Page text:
the second capacitor means comprises a sixteenth switching device having a control terminal which serves as the second terminal thereof and having first and second output terminals coupled together to form the first terminal thereof.
9. The circuitry of claim 8 wherein all of the switching devices are separate field effect transistors.
10. The circuitry of claim 9 wherein all of the field effect transistors are n-channel.
11. The circuitry of claim 9 wherein all of the field effect transistors are p-channel.
12. Voltage generator circuitry coupled to a transistor of a circuit which is controlled by the voltage generator circuitry comprising:
first and second output field effect transistors and first and second feedback field effect transistors, each of the transistors having first and second output terminals and a control terminal;
capacitor circuit means having a first terminal coupled to the control terminals of the first output and feedback transistors and having a second terminal coupled to the second output terminal of the first feedback transistor and to the first output terminal of the second feedback transistor;
delay circuit means having first and second terminals;
the second output terminal of the first output transistor being coupled to the first output terminal of the second output transistor, to the first terminal of the delay circuit means, and to a circuitry output terminal;
the second terminal of the delay circuit means being coupled to the control terminal of the second feedback transistor;
first and second input circuitry terminals being coupled to the control terminals of the first and second output transistors, respectively;
the first and second output transistors being characterized in that during a portion of operation of the circuitry when both are simultaneously biased on and conducting, and when appropriate potentials are applied to the first output terminal of the first output transistor and to the second output terminal of the second output transistor, that a potential level is established at the circuitry output terminal which is typically close to but below that necessary to bias on the transistor of the circuit coupled to the voltage generator circuitry.
13. The circuitry of claim 12 further comprising:
a first gating circuit means coupled between the first input circuitry terminal and the control terminal of the first output transistor; and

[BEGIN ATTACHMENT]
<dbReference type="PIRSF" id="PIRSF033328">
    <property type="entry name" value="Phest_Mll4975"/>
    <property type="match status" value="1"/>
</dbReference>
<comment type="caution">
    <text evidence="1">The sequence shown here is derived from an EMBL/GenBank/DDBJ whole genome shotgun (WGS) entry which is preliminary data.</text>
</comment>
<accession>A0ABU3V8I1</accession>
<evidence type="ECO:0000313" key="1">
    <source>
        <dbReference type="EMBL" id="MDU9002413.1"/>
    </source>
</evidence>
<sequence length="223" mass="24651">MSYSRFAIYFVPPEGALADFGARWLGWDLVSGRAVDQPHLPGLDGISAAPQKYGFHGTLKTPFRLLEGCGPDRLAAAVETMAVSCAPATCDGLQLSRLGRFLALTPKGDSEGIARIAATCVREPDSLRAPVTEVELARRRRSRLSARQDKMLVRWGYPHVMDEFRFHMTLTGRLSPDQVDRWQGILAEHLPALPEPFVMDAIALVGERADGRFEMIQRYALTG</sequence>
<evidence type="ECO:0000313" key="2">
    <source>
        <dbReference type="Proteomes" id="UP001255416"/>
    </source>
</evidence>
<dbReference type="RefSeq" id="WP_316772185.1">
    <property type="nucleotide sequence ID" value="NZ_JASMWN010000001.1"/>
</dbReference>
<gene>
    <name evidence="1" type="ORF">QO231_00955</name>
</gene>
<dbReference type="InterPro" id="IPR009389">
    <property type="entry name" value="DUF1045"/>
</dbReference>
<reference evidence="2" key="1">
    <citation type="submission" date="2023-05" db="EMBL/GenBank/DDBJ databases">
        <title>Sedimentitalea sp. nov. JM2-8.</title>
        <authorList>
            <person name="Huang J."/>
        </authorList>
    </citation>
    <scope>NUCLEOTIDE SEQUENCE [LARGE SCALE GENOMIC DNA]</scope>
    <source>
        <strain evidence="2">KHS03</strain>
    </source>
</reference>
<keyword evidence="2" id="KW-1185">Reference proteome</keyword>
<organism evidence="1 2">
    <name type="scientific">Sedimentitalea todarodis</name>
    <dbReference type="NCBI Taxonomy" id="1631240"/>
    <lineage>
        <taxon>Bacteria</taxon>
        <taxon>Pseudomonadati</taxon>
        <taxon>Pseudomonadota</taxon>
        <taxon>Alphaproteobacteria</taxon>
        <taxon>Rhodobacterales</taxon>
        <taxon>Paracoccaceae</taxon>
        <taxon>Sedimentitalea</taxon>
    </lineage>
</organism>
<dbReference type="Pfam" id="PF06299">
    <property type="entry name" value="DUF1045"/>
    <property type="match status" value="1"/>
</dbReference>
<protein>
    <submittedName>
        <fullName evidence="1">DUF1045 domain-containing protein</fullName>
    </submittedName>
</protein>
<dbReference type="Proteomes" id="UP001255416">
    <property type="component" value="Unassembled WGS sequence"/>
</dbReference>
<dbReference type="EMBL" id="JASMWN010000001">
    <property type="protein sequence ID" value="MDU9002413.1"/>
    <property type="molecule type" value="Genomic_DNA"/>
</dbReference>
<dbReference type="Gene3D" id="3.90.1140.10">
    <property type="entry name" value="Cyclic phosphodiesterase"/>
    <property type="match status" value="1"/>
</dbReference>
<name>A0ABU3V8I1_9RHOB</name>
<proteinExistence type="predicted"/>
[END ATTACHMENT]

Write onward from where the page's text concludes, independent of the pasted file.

a second gating circuit means coupled between the second input circuitry terminal and the control terminal of the second output transistor.
Description
BACKGROUND OF THE INVENTION

This invention relates to voltage generator circuitry and, in particular, to sense amplifier latch voltage waveform generator circuits.

Many of today's n-channel field effect transistor dynamic random access memories use a sense amplifier having a cross-coupled pair of transistors with the sources being coupled to the drain of a latch transistor. A generator circuit producing a latch voltage waveform is connected to the gate of the latch transistor. The generator circuit used generally consists of a plurality of parallel field effect transistors of ever-decreasing resistance with separate delay elements connecting the respective gate terminals. A voltage latch waveform (an enabling signal), applied to the gate of the first of the parallel transistors, turns on the first transistor and then thereafter, at selected time intervals, turns on each of the next of the plurality of parallel transistors. As each of the parallel transistors turns on, the output potential of the generator circuit changes to bias the latch transistor more heavily on. One problem with this type of generator circuit is that the response time is slower than is desired in some applications. Another problem is that the slope of the produced voltage waveform increases essentially in steps as each of the parallel transistors turns on and is not essentially ever-increasing after a threshold voltage is reached. Still another problem is that the generator circuits are moderately complex and require more silicon area for implementation than is desirable in some applications.

It is desirable to have a sense amplifier latch voltage waveform generator circuit which produces an output voltage waveform that has essentially an ever-increasing slope over a useful voltage range after a threshold potential level is reached and which can be implemented in a relatively moderate area of silicon.

SUMMARY OF THE INVENTION

The present invention is directed to voltage waveform generator circuitry which generates an output voltage waveform that is at a potential level which is below the threshold voltage of a field effect transistor and then changes in potential level to a level above the threshold voltage and continues to change in potential level with a slope which is essentially ever-increasing with time over a useful voltage range. Such circuitry is useful as a latch voltage waveform generator circuit of today's latching type cross-coupled field effect transistor sense amplifiers. The characteristic of the waveform of the generator circuitry of the present invention is such that the sense amplifier turns on relatively slowly at first until a significant voltage imbalance is created at input/output terminals thereof, and thereafter it turns on with increasing speed until useful potentials are created at the input/output terminals thereof.

In one embodiment, the voltage generator of the present invention is circuitry comprising first, second, third, and fourth switching devices, a capacitor means having first and second terminals, and a delay circuit means having first and second terminals. Each of the switching devices has first and second output terminals and a control terminal. A first circuitry input terminal is coupled to the control terminals of the first and third switching devices and to the first terminal of the capacitor means. A second circuitry input terminal is coupled to the control terminal of the second switching device. A circuitry output terminal is coupled to the second output terminal of the first switching device, to the first output terminal of the second switching device, and to the first terminal of the delay circuit means. The second output terminal of the delay circuit means is coupled to the control terminal of the fourth switching device. The second terminal of the capacitor means is coupled to the second output terminal of the third switching device and to the first output terminal of the fourth switching device.